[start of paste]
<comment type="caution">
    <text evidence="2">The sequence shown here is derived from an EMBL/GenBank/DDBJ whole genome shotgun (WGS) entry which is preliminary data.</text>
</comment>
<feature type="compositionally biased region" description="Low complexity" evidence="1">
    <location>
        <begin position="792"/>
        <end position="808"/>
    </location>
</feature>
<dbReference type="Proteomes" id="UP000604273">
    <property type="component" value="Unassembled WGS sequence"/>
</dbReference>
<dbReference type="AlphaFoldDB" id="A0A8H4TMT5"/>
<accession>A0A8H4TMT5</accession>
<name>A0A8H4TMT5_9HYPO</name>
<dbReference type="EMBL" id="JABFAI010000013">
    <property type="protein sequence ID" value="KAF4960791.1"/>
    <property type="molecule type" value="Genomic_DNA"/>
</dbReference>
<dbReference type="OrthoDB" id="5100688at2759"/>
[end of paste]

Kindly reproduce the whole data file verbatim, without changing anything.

<comment type="caution">
    <text evidence="2">The sequence shown here is derived from an EMBL/GenBank/DDBJ whole genome shotgun (WGS) entry which is preliminary data.</text>
</comment>
<feature type="compositionally biased region" description="Low complexity" evidence="1">
    <location>
        <begin position="792"/>
        <end position="808"/>
    </location>
</feature>
<dbReference type="Proteomes" id="UP000604273">
    <property type="component" value="Unassembled WGS sequence"/>
</dbReference>
<dbReference type="AlphaFoldDB" id="A0A8H4TMT5"/>
<accession>A0A8H4TMT5</accession>
<name>A0A8H4TMT5_9HYPO</name>
<dbReference type="EMBL" id="JABFAI010000013">
    <property type="protein sequence ID" value="KAF4960791.1"/>
    <property type="molecule type" value="Genomic_DNA"/>
</dbReference>
<dbReference type="OrthoDB" id="5100688at2759"/>